Now that I have been interning at Media Maison for a few months, it’s apparent that not a lot of people see how much work it takes to actually get press for your clients. The first important thing is to know all of your clients that you are representing. When you send emails to editor and producers, you are not only representing your client, but your company and especially yourself. Many pitches have to be fashioned and edited in an appropriate way in order to try to gain the attention of your audience.
The next step involves the creation of a media list. Sure, you have your top outlets that you might send your pitch out to, but it is also important to think of the top blogs, news sites and smaller outlets as well. If we didn’t have access to databases, gathering editors’ contact information would be overly chaotic. As it is, the process itself is a bit tedious (typing outlets’ names then finding the appropriate editor to contact) but definitely beneficial.
Usually, you can proceed to the next step if you get a response, not when. Most editors and producers are swamped with many other pitches, especially if they are working toward a deadline. Even if you have the best pitch ever created, it might just be that the editor accidentally skipped over it or had other things to work on that day. This highlights the importance of follow-ups as well. I’ve noticed the majority of responses I’ve received after sending follow-ups, not the original pitch.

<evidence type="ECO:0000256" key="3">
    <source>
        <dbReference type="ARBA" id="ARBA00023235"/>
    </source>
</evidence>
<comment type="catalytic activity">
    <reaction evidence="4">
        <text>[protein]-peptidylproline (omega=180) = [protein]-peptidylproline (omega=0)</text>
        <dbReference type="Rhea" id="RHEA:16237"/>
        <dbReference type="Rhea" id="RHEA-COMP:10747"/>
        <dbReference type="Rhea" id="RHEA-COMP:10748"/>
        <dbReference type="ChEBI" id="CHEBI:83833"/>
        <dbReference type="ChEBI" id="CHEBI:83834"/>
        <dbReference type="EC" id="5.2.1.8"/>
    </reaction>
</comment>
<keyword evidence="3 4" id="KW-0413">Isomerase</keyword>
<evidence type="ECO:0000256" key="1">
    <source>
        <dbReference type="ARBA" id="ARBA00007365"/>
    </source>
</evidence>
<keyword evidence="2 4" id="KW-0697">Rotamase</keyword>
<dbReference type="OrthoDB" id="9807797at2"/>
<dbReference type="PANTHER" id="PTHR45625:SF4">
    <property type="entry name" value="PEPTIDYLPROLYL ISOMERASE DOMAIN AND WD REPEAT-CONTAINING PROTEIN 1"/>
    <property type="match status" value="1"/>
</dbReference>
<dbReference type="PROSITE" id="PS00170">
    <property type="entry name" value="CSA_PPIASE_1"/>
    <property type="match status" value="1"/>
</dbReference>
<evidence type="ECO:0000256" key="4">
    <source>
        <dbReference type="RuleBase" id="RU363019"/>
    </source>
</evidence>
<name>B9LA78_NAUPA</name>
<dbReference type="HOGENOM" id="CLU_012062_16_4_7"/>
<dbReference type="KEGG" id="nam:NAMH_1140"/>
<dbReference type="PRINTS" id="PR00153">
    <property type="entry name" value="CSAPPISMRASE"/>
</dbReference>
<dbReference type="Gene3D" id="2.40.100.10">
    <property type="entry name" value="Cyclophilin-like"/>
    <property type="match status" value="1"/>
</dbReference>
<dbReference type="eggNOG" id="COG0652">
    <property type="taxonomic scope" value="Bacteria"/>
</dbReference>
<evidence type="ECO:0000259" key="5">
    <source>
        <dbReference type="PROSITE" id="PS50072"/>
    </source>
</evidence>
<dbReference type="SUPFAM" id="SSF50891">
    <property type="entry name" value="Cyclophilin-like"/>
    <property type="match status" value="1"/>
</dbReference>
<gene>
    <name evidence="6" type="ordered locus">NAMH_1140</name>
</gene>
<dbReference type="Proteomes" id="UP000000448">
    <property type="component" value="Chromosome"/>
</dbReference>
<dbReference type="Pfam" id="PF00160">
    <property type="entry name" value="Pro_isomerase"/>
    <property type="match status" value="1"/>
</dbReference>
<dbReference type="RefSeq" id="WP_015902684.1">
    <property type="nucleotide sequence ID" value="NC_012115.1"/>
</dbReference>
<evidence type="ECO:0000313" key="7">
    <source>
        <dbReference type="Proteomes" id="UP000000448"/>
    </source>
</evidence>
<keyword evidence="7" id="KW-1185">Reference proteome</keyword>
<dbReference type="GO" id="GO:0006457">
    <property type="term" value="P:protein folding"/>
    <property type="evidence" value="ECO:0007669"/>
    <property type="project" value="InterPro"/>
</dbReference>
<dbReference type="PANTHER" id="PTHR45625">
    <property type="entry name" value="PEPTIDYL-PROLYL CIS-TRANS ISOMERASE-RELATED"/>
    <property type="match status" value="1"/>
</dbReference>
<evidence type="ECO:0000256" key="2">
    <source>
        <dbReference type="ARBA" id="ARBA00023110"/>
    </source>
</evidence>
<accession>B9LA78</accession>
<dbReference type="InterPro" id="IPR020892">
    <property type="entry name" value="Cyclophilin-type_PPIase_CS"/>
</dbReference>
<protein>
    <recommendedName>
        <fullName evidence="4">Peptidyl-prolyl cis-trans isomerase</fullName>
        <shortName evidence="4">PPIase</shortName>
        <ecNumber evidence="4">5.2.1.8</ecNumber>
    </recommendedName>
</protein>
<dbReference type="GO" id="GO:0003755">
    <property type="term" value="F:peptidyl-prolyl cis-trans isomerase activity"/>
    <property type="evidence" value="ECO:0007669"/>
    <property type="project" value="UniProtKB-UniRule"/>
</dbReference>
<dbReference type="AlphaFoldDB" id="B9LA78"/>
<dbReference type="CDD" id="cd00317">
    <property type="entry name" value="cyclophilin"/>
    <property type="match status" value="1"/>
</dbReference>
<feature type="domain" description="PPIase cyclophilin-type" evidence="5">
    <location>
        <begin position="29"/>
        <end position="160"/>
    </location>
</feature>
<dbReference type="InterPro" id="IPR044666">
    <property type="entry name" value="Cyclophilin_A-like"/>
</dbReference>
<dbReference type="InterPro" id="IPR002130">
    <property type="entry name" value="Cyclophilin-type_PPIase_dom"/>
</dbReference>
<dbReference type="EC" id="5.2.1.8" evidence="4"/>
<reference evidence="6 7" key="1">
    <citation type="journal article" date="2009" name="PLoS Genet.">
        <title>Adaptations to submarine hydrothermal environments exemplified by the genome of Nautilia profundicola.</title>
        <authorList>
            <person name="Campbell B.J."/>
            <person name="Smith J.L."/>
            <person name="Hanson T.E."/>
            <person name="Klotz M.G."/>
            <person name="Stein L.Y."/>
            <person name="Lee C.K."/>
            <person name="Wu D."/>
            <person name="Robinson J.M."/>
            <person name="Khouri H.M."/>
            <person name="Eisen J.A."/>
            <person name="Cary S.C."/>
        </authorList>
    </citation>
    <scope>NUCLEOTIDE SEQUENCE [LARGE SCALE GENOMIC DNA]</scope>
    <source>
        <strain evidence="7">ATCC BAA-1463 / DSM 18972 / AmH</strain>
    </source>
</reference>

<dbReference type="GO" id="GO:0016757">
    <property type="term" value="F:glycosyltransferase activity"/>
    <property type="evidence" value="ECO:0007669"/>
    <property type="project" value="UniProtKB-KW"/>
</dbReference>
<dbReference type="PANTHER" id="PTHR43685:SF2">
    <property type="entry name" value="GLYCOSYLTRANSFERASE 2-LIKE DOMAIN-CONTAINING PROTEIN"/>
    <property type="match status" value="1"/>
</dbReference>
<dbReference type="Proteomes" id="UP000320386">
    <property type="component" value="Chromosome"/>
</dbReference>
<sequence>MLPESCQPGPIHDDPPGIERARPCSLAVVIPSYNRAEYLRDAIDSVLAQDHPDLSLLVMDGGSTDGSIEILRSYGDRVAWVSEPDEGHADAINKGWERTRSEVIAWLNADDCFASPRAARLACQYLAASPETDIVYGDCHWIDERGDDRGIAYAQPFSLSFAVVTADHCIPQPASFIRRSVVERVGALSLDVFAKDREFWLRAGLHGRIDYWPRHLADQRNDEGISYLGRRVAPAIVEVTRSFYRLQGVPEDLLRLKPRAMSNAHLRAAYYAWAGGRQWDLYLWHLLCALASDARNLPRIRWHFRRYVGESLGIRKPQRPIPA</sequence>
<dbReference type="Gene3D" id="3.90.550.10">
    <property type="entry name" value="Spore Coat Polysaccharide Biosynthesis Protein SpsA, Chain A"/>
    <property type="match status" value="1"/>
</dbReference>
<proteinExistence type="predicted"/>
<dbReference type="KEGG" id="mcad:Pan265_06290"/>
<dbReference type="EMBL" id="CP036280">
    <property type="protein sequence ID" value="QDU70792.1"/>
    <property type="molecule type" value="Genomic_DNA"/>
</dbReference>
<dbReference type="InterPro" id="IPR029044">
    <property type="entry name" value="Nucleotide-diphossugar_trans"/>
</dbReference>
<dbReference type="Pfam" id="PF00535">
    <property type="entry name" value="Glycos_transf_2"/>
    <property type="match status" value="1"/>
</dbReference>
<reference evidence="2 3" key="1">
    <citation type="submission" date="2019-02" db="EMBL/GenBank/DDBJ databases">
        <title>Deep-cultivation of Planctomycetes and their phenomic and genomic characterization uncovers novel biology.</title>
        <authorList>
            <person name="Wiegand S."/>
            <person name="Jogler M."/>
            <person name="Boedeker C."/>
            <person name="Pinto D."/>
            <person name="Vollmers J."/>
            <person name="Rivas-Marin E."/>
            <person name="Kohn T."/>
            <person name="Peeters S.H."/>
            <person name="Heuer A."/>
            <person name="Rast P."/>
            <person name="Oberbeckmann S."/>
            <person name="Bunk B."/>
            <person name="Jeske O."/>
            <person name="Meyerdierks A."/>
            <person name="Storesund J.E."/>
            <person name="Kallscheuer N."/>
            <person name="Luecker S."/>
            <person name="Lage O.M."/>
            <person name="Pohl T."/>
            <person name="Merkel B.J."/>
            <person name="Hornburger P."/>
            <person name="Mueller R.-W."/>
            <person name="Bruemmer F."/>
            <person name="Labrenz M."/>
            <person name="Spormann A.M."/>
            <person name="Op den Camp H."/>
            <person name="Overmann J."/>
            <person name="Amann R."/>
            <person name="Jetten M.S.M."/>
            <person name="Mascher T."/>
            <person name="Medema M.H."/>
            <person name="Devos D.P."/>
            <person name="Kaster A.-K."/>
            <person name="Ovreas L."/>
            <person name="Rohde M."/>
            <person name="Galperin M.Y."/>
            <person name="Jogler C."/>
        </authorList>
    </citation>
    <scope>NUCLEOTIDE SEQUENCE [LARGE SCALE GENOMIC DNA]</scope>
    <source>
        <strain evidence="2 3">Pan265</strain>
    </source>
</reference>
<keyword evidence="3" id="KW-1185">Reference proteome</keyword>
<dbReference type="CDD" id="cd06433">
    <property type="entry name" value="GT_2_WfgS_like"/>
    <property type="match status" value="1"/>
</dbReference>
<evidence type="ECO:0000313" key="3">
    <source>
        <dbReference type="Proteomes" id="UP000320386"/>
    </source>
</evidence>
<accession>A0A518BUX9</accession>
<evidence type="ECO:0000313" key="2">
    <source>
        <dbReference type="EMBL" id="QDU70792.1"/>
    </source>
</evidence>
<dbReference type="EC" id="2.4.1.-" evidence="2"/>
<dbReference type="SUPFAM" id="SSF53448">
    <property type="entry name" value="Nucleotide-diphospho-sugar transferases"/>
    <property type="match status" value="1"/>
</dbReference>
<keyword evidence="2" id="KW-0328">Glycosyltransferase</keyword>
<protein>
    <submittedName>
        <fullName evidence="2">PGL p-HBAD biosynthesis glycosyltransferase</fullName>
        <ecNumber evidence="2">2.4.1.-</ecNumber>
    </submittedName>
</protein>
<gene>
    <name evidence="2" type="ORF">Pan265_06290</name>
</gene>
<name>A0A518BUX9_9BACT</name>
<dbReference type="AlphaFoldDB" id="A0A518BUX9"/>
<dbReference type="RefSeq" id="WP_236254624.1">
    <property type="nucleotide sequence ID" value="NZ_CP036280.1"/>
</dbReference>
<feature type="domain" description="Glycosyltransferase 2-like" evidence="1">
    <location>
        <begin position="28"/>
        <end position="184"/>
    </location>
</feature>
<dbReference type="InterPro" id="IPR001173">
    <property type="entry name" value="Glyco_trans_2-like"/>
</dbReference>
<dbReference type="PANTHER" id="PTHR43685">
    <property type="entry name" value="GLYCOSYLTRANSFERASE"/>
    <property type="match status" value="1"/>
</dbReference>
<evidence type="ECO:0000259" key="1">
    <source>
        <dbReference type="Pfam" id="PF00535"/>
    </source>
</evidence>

It give me a boost of faith when editors respond and if all goes well, you can see your client published. However, sometimes all of this hard work is for one sentence in an online article, or perhaps your clients’ shirt in one picture in a magazine. Regardless, it still feels pretty amazing to see your hard work pay off!